I learned the truth in this running out of gas on easy Sunshine Peak Feb 2008. Ice climbing is not a fair substitute for long-slow-distance.
17. A climber driving from central Denver to each of the 58 14ers and back drives around 10,369 miles (give or take a few depending on snow closures and road conditions) consumes roughly 500 gallons of gas and spend roughly $1500 on transportation costs. I dream that in an aging, populated, climate challenged, live-for-time-not-stuff world, we will find increasing admiration in those who scale Colorado’s 58 14,000 foot mountains without a carbon footprint.
18. What Colorado’s highest mountains lack in prominence, development, spire measure, vertical drop, and relative global altitude they give back with a 12 month climbing season, immeasurable variety, and stunning access and affordability. There are places you want to visit and places where it is better to live.
19. Possibly the greatest strengths of any mountaineer are stamina, stubbornness, a progressive insensitivity to fear, and a very selective memory.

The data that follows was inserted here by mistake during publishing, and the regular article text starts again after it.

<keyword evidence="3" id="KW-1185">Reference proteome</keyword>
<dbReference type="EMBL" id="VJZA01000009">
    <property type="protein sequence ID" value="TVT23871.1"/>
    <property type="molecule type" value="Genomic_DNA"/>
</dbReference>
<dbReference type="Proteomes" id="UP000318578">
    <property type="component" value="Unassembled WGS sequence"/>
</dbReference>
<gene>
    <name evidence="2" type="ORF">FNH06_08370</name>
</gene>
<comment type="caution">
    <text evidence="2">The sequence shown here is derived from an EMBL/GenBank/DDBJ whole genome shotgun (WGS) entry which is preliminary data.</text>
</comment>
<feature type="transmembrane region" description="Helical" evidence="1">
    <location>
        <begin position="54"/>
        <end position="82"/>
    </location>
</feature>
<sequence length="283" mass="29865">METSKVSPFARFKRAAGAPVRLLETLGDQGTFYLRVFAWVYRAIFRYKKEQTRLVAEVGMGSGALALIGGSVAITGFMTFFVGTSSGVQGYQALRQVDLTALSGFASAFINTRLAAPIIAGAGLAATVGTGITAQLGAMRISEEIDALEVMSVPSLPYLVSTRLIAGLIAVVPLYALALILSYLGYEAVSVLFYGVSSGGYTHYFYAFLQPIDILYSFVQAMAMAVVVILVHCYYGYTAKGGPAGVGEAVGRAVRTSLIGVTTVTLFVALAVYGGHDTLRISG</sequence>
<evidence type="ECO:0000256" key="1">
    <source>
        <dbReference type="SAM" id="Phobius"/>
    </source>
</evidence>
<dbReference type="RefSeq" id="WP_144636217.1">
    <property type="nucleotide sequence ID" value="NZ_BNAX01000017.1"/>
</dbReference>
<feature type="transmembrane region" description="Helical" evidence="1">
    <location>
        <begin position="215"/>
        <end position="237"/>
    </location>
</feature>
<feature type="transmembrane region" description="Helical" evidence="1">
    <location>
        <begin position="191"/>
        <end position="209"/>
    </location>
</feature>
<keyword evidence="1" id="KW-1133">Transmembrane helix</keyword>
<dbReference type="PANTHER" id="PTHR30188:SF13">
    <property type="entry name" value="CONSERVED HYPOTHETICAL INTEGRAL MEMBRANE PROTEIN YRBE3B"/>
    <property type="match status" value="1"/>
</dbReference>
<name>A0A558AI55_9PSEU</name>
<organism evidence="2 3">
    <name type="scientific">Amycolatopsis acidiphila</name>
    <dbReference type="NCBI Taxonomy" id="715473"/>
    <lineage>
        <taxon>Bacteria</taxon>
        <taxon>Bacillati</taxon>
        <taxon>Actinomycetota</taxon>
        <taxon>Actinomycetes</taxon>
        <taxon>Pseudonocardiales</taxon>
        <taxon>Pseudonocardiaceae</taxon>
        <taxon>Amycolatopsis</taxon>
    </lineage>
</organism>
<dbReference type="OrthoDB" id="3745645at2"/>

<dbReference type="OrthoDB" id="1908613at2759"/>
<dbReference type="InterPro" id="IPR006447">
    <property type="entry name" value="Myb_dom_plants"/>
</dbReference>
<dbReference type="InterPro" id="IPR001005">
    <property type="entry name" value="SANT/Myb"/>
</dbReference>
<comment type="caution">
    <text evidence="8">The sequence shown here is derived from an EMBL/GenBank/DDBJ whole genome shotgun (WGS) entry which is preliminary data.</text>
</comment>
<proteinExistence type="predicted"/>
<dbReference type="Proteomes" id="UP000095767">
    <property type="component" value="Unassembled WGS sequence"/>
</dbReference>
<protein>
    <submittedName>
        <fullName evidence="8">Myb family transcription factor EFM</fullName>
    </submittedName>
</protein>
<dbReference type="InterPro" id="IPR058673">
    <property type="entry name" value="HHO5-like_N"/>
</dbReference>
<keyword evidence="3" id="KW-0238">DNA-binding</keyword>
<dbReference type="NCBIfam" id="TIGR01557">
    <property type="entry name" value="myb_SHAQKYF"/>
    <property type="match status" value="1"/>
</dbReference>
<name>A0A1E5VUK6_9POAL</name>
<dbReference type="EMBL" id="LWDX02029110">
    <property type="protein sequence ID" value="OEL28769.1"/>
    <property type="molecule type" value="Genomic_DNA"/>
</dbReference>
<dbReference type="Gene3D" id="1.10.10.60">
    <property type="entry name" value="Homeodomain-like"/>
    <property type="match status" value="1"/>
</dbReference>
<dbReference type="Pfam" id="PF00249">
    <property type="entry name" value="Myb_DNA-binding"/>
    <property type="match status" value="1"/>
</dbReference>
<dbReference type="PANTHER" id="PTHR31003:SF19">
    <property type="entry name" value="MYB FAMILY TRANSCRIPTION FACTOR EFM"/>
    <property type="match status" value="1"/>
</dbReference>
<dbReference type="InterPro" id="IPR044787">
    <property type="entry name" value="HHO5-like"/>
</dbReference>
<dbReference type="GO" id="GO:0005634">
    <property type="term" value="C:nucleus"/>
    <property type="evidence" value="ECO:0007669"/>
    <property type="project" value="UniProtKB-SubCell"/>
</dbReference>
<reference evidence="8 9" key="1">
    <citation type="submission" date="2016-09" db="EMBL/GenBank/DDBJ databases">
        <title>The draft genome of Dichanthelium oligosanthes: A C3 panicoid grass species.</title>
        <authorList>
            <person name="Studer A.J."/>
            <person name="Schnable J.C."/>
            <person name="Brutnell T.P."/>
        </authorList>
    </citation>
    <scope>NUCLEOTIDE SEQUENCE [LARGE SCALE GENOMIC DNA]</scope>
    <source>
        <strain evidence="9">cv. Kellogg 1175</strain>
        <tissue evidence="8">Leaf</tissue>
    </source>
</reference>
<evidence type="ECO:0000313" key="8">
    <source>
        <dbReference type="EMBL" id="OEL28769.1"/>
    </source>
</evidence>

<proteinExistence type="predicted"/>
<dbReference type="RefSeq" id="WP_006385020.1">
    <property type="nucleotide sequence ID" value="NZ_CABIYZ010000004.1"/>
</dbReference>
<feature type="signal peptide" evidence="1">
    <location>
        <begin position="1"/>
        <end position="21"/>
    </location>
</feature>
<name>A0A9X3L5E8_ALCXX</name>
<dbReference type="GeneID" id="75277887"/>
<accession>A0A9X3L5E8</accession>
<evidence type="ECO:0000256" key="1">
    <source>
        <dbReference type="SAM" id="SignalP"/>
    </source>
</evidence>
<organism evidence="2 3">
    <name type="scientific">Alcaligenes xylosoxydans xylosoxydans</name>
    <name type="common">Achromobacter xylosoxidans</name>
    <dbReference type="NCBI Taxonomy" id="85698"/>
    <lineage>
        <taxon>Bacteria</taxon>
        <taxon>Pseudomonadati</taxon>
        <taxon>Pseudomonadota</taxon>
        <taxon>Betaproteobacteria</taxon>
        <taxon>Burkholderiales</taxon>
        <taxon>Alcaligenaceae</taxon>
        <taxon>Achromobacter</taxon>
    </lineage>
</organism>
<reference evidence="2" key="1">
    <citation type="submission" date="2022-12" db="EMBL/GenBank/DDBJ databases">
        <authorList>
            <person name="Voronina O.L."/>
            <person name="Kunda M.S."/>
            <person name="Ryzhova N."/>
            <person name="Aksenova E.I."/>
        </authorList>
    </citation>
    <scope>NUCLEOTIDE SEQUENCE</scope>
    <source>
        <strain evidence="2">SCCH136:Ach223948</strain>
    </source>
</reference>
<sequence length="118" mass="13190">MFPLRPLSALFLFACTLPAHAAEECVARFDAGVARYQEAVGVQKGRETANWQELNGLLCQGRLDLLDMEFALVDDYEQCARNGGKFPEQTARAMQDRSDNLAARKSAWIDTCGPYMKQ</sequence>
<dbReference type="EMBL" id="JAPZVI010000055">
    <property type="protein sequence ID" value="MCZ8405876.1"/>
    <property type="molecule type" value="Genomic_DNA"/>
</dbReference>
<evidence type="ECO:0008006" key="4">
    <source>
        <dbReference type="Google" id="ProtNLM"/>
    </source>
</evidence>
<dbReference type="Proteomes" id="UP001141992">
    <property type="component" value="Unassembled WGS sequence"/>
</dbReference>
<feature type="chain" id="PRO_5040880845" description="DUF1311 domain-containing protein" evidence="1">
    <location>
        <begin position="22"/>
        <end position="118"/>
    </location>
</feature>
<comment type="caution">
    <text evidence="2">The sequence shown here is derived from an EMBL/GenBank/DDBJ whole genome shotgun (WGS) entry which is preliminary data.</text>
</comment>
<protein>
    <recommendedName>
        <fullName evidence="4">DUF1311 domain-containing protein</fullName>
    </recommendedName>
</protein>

20. When I do not push myself regularly, frequently, addictively, I decline. That is why there will be a 72nd, and an 84th, and a 100th mountain. Higher. Steeper. More technical. More frightening. More rope. More axes. More crampon work. AND more 14,000 foot Frisbees. More summit lawn chairs. More summit books. More summit beer. More summit friends. Starting with the Sharktooth in RMNP, followed by the 3.5 hour trek to the summit of Mt. Sneffels on a clear summer day (with fly swatter!). A keg still weighs less than my typical back pack.
Wishing everyone a faster, lighter, more technical 2011.